By Mark Aldanov
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Additional info for L'Evasion
Berkeley is not very careful about this distinction, but in fact he takes himself to have done both, as we can see in two passages in the Dialogues. ' (p. 258). For the second: 'Wood, stones, fire, water, flesh, iron, and the like things, which I name and discourse of, are things that I know. And I should not have known them, but that I perceived them by my senses . . Away then with all that scepticism' (p. 230). Page 21 By the time we reach §24, an enormous amount has been achieved. Berkeley has already established the central elements of his metaphysical scheme, and saved us from the errors of materialism.
But Berkeley defends his claims with extraordinary skill, using a minimum of resources but marshalling his arguments impeccably. The basic moves are not too difficult to grasp, but the question where, if anywhere, he makes his mistakes is still unsolved. If Berkeley's key to the problems of philosophy requires us to say about size and shape what others have said about colour and sound, he is Page 6 standing on the shoulders of his predecessors; his views do not come from nowhere. His originality as a philosopher lies in the fact that he presses harder than anyone before him on the relation between our experience and the supposedly independent world that our experience tells us about.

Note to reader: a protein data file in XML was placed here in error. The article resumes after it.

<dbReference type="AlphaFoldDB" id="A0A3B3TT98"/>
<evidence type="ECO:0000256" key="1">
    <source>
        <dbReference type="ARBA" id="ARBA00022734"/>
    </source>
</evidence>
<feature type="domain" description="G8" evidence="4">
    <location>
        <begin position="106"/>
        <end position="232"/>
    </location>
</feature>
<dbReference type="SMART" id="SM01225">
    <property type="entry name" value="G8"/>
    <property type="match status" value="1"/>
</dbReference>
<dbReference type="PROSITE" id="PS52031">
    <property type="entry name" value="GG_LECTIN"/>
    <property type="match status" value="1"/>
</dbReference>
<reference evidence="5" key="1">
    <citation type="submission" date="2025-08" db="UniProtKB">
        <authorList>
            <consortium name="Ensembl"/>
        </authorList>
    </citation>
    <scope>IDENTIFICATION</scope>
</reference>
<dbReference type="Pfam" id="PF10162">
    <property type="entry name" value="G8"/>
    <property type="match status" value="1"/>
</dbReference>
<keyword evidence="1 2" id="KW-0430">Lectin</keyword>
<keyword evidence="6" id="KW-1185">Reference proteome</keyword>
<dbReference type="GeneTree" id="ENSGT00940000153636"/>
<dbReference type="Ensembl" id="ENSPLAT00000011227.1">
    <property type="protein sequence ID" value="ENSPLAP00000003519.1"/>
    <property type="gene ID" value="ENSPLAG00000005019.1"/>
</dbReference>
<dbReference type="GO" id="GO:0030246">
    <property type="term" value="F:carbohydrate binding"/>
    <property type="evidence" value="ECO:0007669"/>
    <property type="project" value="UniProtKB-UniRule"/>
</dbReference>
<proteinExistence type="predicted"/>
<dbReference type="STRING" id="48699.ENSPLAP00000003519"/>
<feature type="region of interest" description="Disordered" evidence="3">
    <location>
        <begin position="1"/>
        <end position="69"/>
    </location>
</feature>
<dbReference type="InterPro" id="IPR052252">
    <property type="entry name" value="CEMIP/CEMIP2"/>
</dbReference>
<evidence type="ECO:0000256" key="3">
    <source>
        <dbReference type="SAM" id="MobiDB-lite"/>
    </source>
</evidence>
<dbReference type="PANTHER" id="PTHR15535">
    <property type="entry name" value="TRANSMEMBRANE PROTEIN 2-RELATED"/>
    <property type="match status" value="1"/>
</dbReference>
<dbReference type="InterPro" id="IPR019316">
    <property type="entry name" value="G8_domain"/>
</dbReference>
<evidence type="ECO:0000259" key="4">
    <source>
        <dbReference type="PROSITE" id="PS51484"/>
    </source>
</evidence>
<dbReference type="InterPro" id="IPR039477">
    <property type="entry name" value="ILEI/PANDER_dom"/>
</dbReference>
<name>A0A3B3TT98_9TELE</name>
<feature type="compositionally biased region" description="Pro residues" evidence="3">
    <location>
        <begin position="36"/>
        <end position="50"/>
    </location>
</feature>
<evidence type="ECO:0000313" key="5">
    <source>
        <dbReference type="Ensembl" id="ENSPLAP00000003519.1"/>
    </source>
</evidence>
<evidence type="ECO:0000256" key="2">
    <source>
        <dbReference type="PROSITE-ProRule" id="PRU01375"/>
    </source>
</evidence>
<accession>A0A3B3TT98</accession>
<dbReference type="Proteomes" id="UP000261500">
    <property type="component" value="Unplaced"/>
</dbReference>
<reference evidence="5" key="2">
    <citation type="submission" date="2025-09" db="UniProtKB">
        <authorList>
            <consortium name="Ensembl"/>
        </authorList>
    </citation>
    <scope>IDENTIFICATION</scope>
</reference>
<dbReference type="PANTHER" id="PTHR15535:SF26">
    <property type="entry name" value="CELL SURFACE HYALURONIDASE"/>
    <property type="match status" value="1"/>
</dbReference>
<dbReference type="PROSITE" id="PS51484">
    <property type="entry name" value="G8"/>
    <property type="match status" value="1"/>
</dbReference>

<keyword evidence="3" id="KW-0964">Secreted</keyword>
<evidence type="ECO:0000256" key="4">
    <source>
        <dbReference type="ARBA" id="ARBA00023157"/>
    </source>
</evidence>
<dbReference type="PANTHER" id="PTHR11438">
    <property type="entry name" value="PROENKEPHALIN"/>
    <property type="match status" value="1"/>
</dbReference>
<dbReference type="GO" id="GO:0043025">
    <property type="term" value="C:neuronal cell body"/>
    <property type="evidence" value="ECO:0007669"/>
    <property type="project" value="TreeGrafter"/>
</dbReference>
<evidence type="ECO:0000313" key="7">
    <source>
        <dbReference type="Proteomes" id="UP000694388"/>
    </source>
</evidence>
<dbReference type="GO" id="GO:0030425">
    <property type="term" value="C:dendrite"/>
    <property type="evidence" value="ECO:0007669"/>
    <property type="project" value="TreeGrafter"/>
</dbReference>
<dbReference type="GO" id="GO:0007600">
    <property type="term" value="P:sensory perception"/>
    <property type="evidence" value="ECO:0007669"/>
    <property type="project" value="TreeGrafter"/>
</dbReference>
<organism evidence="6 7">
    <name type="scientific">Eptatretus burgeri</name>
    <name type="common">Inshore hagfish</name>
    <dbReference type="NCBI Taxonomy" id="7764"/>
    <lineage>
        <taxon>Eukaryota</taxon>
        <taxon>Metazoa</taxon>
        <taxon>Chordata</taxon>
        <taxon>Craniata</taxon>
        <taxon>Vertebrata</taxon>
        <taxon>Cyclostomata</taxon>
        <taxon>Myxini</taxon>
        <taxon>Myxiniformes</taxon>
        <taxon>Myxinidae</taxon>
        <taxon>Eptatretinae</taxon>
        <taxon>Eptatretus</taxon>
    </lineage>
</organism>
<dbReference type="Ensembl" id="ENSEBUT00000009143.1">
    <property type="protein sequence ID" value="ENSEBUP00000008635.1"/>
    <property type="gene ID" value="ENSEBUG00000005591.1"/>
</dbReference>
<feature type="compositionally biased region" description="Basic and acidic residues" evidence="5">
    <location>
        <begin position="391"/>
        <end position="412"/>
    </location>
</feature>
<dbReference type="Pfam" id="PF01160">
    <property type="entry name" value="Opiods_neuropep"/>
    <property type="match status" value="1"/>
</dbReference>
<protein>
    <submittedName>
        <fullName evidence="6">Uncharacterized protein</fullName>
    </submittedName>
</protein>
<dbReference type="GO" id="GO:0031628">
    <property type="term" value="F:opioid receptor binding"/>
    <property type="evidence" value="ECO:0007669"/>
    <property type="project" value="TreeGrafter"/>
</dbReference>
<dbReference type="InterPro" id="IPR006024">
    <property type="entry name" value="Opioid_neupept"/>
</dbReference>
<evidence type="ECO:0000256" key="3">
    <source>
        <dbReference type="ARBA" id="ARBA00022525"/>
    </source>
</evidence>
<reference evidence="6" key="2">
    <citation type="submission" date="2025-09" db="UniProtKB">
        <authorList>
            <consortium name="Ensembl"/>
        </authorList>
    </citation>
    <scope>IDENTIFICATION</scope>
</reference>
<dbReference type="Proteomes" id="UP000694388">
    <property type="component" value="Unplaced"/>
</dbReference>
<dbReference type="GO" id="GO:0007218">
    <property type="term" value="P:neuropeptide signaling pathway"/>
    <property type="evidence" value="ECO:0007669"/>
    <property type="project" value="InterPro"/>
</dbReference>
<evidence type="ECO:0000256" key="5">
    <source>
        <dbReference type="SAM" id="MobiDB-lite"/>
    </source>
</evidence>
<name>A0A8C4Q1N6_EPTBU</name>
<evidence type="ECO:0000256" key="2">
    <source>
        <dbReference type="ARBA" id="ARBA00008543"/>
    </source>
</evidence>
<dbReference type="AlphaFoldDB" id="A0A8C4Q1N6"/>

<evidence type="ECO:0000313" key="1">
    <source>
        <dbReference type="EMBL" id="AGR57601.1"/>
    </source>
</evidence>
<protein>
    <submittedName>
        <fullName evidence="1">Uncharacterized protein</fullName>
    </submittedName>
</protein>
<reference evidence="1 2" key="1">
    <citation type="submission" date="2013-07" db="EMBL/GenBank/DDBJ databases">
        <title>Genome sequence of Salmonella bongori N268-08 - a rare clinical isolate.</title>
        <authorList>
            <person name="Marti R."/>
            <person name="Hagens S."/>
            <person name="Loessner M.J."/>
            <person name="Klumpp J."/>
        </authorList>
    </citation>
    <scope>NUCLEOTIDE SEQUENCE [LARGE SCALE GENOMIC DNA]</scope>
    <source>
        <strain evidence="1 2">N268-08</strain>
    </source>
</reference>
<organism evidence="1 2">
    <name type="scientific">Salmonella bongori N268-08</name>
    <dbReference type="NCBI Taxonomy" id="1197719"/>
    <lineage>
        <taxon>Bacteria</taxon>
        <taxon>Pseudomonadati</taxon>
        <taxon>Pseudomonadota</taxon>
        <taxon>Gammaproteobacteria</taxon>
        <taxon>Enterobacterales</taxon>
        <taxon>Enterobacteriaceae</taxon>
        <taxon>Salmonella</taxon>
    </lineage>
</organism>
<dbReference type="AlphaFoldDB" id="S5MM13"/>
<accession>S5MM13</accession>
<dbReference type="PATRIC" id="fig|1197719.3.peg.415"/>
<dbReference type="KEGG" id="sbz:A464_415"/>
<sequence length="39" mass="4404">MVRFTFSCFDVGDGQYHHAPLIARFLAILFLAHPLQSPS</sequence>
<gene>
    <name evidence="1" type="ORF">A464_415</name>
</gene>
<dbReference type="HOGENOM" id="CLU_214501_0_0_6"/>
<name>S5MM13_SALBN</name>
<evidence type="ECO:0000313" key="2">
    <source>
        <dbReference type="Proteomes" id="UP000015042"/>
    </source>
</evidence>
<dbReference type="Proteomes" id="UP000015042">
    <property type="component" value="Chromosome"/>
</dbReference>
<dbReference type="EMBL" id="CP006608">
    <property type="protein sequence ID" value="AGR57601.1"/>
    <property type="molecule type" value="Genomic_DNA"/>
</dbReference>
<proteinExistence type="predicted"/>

In the third part, where he is listing advantages, things are rather more positive. As far as common sense goes, Berkeley's official position is that he has nothing to fear. He claims that the ordinary person will find nothing substantial to disagree with in immaterialism. The notion of material substance is an invention of philosophers, not part of the common-sense picture of the world. On the immaterialist account, the world we live in remains as real and as independent as common sense takes it to be.